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Andy Murray must ditch his temper tantrums and keep calm if he is to avoid an Australian Open upset against Canada's Milos Raonic, says former British number one Greg Rusedski.
Murray plays big-serving Raonic on Friday for a place in the final against Novak Djokovic and the Scot will be favourite, having beaten the world number 14 in their last two match-ups.
The Canadian's primary weapon is his serve. He has fired 84 aces, the second most in the tournament, and no player has won a higher percentage of points on their first serve, where he ranks at 83 per cent.
Murray is one of the best returners in the game and his counter-attacking style is often well suited to power merchants, whose movement can be sloppy and groundstrokes less reliable.
It does mean, however, that chances to break will be few and far between and Murray may need to keep his composure better than he has in previous rounds.
The world number two admitted off-court issues have been affecting his emotions on court, with his quarter-final win against David Ferrer particularly bad-tempered.
"I think he will clean that up and he needs to," Eurosport pundit Rusedski told Press Association Sport.
"He's been more talkative on court because of everything that's been stressing him out off the court, but when he gets down to business against Raonic he's going to have to keep calm.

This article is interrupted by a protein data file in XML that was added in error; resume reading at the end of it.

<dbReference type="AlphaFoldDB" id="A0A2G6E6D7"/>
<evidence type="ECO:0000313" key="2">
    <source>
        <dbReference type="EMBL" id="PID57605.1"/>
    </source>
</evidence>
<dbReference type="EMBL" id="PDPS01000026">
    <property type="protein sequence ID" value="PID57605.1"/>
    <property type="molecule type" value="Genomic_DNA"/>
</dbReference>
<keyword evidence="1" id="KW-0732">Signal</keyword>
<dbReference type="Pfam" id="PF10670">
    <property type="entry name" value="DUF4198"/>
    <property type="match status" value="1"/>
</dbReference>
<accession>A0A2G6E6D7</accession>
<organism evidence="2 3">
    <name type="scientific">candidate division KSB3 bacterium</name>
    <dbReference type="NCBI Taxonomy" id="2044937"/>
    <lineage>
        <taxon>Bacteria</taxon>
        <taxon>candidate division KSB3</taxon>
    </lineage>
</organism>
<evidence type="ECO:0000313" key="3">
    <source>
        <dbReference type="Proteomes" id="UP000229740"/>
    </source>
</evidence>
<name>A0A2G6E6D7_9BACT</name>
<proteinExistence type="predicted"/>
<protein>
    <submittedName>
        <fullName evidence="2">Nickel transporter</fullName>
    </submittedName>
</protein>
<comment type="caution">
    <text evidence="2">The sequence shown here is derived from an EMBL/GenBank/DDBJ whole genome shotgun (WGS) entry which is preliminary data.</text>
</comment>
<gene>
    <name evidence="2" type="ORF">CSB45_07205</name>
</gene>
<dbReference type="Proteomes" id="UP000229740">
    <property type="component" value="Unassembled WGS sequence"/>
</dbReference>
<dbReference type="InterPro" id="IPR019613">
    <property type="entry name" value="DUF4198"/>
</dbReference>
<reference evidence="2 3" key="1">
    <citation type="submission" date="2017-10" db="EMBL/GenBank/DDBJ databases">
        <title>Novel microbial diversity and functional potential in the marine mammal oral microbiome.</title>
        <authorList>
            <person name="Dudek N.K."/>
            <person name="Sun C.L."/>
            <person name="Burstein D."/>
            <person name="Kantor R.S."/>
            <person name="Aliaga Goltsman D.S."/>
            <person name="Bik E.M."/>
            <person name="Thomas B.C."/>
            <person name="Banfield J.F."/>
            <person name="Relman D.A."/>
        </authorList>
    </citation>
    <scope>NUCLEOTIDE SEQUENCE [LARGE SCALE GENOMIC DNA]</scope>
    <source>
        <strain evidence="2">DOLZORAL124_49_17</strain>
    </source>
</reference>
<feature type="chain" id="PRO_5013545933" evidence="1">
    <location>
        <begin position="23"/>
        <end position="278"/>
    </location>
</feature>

"He's going to have to keep focus because the opportunities might be quite limited. They might be one or two in the set or in a tie-break - that's what it can be against the big servers.
"So he has to lift himself in the tough moments. He has to stay composed. He was immaculate against (Sam) Groth, another big server, and I expect him to be like that again."
Raonic is widely considered one of those capable of breaking into the elite of men's tennis and, after a season hampered by injury, the 25-year-old is much improved this year.
He beat Roger Federer en route to winning the Brisbane International this month and carried that momentum to Melbourne, where he has taken out French Open champion Stan Wawrinka in the fourth round.
"Milos is one of the best servers in the world," said Patrick Mouratoglou, the coach of Serena Williams.
"In this tournament he holds the second fastest serve at 234km an hour. But speed is far from the only thing about his serve. He has great accuracy and applies a lot of spin.
"But Murray is one of the best returners of the game and loves having a target at the net."
Murray will be making his 18th appearance in a grand slam semi-final and his fourth in five major tournaments.
The Briton endured a shock defeat to another big server, Kevin Anderson, in the US Open last 16 in September but the South African enjoyed an exceptional afternoon in which he served 25 aces and won 48 out of his 58 visits to the net.
"For me, Raonic has got to serve the match of his life against one of the best returners in the game at the moment," Rusedski said.
"He is dangerous but it comes down to Murray returning the serve well. If Murray returns the serve well, he's better in all categories.
"Once he gets the serve back and neutralises it, he's in the winning position straight off and also he passes so much better than, say, Wawrinka. who Raonic beat in the fourth round. I think Murray will do it in four sets."
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